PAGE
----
The globalisation of inflation

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27 Jan 2015

Padraig Floyd asks whether it is sensible for UK investors to look to inflation-linked bonds issued by other nations to meet their liability-matching needs.

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Padraig Floyd asks whether it is sensible for UK investors to look to inflation-linked bonds issued by other nations to meet their liability-matching needs.

The study also showed a strong correlation between the US and Canada, the US and UK and the UK and Sweden.

Weaker correlations exist between France and Italy, France and Germany, and US and Japan.

“This does not imply investors should always invest in overseas CPI,” says Christie. “Perhaps they might consider overseas index-linked bonds to protect against inflation.”

THE FUND MANAGER’S VIEW

Chris Bowie, partner, portfolio manager, TwentyFour Asset Management, says it all depends on how exact the inflation hedge has to be.

Bowie favours RPI above CPI as it includes housing costs. Housing is very important not just for owners of property but owner’s equivalent – that is the cost of renting.

He believes the best alternative would be to use asset-backed securities (ABS) as it references Libor. As long as you believe Libor is linked to inflation, assets are going to go up.

“ABS credit or floating rate credits are a useful hedge as long as Libor moves in line with inflation,” says Bowie.

Though they didn’t in 2008 as inflation fell. While this was good for investors, it wasn’t if you were paying out.

“If you are a bit bolder, and don’t need to do an exact CPI hedge, you will find alternative assets like ABS more attractive – and cheaper – with a basis risk between Libor and CPI,” he says.

Bowie believes the US Treasury inflationprotected securities (TIPS) market has some mileage for UK investors. There is basis risk between US inflation and UK CPI, but government bonds between the two nations are highly correlated as inflation and monetary policy are relatively in step, he says.

“Over two or three years there may be a difference but over 30 years it is quite sensible. As interest rates differential is relatively small, the FX hedging cost is also small.” He is less positive about accessing bonds in Europe, though the French do issue both domestic and eurozone CPI via OATi and OATie instruments.

“Ask yourself if deflation is a potential threat in the eurozone and check the contracts to see if the coupon is scaled down or has a floor at zero,” says Bowie. “It may be well out of step with the UK’s CPI.”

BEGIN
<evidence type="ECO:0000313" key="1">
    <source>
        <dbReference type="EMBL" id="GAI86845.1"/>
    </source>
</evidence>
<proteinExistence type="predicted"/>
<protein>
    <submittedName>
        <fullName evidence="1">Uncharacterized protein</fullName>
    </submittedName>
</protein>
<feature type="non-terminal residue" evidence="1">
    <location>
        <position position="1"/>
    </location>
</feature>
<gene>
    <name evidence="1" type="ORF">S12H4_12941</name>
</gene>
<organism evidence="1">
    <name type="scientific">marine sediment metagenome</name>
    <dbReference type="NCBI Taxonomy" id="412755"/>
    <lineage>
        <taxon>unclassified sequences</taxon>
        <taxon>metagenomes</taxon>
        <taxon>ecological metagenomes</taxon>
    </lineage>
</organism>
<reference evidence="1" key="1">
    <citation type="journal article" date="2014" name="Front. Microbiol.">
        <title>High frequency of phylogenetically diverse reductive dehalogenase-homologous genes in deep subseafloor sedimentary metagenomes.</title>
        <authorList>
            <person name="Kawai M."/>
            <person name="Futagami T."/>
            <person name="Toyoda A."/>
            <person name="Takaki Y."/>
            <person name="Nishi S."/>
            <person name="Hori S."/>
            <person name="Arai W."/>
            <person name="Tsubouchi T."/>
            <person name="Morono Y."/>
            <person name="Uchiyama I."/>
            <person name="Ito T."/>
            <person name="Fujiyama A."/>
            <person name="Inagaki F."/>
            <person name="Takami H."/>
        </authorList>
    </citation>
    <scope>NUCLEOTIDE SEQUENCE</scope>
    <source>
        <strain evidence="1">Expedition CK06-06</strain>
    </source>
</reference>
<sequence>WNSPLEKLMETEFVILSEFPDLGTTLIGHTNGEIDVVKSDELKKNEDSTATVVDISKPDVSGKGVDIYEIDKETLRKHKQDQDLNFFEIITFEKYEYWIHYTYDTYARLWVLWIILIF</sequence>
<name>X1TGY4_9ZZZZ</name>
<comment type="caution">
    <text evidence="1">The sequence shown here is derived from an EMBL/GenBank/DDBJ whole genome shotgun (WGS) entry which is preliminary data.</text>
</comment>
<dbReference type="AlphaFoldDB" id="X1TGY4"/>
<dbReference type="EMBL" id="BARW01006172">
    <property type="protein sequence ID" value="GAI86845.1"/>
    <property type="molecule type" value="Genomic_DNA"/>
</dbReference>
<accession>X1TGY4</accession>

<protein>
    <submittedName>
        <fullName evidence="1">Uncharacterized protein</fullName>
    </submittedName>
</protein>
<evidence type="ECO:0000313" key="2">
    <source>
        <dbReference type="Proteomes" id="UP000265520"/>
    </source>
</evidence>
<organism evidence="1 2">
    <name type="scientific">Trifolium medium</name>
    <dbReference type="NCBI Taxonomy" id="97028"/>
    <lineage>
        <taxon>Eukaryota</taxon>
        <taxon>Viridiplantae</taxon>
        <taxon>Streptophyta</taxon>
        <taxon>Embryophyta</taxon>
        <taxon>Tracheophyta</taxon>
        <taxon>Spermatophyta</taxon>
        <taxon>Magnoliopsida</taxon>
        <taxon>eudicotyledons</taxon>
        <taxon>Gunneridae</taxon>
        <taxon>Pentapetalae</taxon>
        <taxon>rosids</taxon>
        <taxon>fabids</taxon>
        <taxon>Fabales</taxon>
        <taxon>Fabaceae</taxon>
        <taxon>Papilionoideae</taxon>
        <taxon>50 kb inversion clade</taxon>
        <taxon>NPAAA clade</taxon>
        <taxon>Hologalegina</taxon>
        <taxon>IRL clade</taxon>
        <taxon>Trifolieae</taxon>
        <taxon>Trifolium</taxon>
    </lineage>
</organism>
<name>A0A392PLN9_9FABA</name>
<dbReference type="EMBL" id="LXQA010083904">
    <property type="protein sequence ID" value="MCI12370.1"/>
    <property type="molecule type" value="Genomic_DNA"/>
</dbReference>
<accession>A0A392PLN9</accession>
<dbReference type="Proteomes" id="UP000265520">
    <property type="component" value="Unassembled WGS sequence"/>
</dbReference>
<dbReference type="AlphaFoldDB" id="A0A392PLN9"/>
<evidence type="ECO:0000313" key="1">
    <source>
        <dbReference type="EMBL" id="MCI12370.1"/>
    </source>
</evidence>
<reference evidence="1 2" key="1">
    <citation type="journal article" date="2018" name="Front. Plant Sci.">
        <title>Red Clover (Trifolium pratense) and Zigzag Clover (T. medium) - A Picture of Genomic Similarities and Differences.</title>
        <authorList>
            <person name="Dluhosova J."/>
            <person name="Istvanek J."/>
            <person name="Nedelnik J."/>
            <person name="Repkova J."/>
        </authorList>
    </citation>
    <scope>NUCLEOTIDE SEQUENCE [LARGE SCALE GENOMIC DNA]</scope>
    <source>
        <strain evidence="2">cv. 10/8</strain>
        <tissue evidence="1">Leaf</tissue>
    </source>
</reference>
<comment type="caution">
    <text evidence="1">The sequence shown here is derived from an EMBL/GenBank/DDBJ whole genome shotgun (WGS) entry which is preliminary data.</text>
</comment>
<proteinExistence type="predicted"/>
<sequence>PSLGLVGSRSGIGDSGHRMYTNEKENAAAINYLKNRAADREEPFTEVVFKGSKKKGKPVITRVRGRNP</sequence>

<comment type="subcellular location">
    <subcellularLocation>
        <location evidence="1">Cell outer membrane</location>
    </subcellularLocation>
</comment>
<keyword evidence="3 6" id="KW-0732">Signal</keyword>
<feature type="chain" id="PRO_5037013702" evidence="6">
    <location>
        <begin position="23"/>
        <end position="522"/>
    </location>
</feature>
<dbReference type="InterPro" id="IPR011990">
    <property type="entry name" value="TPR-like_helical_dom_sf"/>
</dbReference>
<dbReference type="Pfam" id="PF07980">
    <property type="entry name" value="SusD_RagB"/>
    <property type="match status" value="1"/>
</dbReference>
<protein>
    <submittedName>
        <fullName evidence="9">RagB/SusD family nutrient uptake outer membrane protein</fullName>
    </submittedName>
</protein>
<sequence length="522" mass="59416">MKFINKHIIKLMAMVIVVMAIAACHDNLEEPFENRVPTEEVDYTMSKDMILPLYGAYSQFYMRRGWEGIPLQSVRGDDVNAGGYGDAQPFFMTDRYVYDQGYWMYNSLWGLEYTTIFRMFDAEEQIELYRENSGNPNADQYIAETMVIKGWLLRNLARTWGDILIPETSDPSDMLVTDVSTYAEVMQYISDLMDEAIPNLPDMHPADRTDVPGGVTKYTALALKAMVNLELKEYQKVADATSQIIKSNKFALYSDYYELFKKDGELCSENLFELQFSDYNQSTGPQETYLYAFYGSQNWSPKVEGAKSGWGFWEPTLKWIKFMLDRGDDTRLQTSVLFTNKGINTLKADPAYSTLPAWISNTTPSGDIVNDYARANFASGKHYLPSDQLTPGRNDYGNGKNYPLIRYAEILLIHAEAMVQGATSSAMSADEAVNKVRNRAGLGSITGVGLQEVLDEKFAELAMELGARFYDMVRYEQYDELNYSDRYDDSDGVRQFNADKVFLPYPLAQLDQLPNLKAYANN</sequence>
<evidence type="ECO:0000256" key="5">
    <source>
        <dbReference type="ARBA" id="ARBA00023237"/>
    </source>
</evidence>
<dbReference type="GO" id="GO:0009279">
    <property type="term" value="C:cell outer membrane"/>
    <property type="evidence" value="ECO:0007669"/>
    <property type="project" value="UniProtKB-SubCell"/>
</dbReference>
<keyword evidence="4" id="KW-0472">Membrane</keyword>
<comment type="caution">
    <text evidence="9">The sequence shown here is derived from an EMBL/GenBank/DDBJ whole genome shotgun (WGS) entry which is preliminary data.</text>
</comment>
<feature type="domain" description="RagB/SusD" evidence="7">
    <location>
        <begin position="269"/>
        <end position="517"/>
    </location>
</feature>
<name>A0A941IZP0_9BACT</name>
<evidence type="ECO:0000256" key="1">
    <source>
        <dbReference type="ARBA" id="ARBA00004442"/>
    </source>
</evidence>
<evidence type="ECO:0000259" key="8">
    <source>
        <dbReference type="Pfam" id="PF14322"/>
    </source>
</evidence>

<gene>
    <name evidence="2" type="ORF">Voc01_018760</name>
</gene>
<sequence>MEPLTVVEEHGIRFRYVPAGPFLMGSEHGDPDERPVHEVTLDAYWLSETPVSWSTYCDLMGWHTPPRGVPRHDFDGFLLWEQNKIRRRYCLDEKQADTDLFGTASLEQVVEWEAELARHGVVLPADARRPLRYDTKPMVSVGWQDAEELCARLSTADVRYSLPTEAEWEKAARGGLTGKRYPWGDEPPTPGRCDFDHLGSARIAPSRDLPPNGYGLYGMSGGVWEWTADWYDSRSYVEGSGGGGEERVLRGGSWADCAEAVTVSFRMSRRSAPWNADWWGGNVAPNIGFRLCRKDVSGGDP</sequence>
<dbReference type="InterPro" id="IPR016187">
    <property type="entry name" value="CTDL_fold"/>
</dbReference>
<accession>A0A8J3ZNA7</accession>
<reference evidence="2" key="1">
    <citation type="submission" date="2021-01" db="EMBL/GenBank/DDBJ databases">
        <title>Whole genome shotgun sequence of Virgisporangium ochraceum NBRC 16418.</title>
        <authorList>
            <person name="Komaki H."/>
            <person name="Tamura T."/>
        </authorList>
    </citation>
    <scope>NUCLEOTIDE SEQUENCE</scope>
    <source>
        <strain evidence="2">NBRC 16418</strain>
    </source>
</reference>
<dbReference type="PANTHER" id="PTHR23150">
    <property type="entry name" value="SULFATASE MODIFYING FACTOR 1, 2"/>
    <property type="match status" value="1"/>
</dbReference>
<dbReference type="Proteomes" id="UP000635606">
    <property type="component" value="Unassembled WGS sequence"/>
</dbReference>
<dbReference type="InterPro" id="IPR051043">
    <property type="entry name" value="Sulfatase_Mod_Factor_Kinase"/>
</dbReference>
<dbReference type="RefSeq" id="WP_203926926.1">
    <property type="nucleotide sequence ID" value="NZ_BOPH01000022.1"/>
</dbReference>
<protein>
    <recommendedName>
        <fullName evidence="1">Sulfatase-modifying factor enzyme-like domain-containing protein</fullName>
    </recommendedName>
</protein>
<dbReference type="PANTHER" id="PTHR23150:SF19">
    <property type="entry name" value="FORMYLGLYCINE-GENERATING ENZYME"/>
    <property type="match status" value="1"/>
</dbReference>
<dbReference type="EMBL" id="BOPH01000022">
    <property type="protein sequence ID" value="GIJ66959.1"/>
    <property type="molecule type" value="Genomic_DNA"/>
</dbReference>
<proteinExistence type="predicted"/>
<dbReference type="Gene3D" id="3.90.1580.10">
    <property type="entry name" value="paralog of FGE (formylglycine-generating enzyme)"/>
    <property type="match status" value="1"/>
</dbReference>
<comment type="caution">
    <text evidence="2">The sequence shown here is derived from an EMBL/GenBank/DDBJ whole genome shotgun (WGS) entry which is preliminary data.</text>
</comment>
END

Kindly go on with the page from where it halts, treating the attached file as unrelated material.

THE CONSULTANT’S VIEW

For Hemal Popat, a principal at Mercer, though the concept is sound, it is really only meaningful for those who have travelled further down the de-risking road.

“The US is the obvious place to look as it’s the world’s biggest inflation market,” says P o p a t , though he doubts whether historically US CPI has been such a good hedge for UK CPI.

“Historical analysis shows that UK indexlinked gilts are a closer hedge to UK CPI linked liabilities than US TIPS so the funds do need to think carefully about the weaker correlation and whether this is compensated for through higher yield or wider active opportunity set,” says Popat. “In fact TIPS have been a slightly better hedge for UK RPI than UK CPI from a correlation perspective.”

Low UK real yields and the fact that there is a basis risk from holding UK index-linked gilts to hedge UK CPI is leading some pension funds to look at overseas inflationlinked bonds, and holding the inflation while hedging out rates and currency risks.

“Funds also need to be aware of the need for multiple collateral pools, and higher manager fees due to the additional complexity,” he adds.

So while Popat agrees TIPS have a place at certain pension funds and may be attractive at certain points in the cycle, it is also hard to see them having a structural place in the cycle.

Popat is cooler towards ABS as he says floating rate debt does not have such a great relationship with inflation, though it can offer alternative return streams and sources of attractive risk-adjusted returns.

He advises looking beyond a hedging asset, instead building a growth or return-seeking portfolio with favourable aspects from a correlation perspective.

“For funds with significant holdings of growth assets, there are opportunities to build a growth assets portfolio that will benefit from low or high inflation scenarios, through asset class and sector selection,” says Popat.

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